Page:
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Minnesota is projected to see tax revenues increase by $48.2 million from fiscal years 2011 through 2015 under the provisions of the federal Affordable Care Act.
(Published Jul 25, 2012)
The federal Affordable Care Act will have a significant impact on the Minnesota tax system and state revenues because the 2011 Minnesota Legislature enacted conforming changes in the Minnesota tax code. The ACA redefines federal taxable income which, in turn, affects computation of Minnesota individual income tax and corporate franchise tax bases. In addition, the ACA will result in changes in behavior of individuals and businesses that will have an impact on state tax revenues.
The House Taxes Committee convened on July 23 to discuss the taxation issues related to the ACA.
The committee heard a presentation on the impact of the ACA provided by staff from the House Research Department and the House of Representatives Fiscal Staff and based on information compiled from the Congressional Joint Committee on Taxes, the Congressional Budget Office, and the Minnesota Department of Revenue.
Overall, the state is expected to cumulatively net about $48.2 million in additional revenues for the years 2010 through 2015 due to our state’s conformity to the federal definition of taxable income and due to behavioral changes of Minnesotans in response to the ACA.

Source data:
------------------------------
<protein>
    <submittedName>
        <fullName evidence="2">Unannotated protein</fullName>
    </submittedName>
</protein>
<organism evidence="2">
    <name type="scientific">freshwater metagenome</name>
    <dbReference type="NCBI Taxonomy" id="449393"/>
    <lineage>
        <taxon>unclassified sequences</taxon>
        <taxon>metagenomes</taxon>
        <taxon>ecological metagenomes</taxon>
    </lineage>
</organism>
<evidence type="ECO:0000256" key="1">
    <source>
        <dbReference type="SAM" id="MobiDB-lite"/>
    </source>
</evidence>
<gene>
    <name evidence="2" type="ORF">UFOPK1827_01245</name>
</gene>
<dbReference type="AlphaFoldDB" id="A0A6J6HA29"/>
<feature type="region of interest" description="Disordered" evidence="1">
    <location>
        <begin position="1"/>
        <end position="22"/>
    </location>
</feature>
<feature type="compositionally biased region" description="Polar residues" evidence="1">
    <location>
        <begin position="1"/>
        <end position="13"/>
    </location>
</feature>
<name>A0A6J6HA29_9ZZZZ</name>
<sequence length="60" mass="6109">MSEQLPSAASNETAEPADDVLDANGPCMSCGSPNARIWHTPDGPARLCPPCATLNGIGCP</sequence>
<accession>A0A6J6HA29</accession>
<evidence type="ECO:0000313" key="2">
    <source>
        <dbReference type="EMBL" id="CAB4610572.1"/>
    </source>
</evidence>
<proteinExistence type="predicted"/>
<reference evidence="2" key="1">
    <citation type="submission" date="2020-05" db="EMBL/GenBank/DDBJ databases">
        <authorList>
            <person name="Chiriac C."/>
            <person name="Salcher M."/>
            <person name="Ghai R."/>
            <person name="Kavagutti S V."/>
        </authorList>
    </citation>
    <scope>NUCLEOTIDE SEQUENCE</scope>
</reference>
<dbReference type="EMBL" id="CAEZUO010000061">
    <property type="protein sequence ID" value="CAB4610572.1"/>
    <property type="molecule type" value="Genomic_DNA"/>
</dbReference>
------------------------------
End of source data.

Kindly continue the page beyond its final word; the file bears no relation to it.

The major Minnesota impacts are due to several factors, and the fiscal estimates depend upon the implementation dates for various provisions of the ACA. For example, the increase in the threshold on itemized deduction for medical expenses is expected to increase Minnesota general fund revenues by $16.2 million in fiscal years 2014 and 2015. The changes to health pre-tax accounts that will disallow reimbursement for over-the-counter medicines unless prescribed by a doctor is expected to increase state revenues by $14.4 million for fiscal years 2011 through 2015.
The ACA also decreases the maximum amount allowed to be set aside under flexible spending accounts in plans funded by salary reductions to $2,500 (which is then indexed annually), which will increase state revenues by an estimated $27.8 million in fiscal years 2013 through 2015.
Not all of the impacts are positive for the state budget. The Minnesota tax conformity to the extension of health care coverage for adult children through age 26 is estimated to cumulatively reduce state revenues by $21.5 million for fiscal years 2011 through 2015. This is due to the fact that without the state’s conformity on this benefit, employers would have had to compute and report a taxable value for those benefits to persons with children receiving the health care benefit and, therefore, would have otherwise had to pay additional Minnesota income taxes.
Contact Gary Carlson
(651) 281-1255 or (800) 925-1122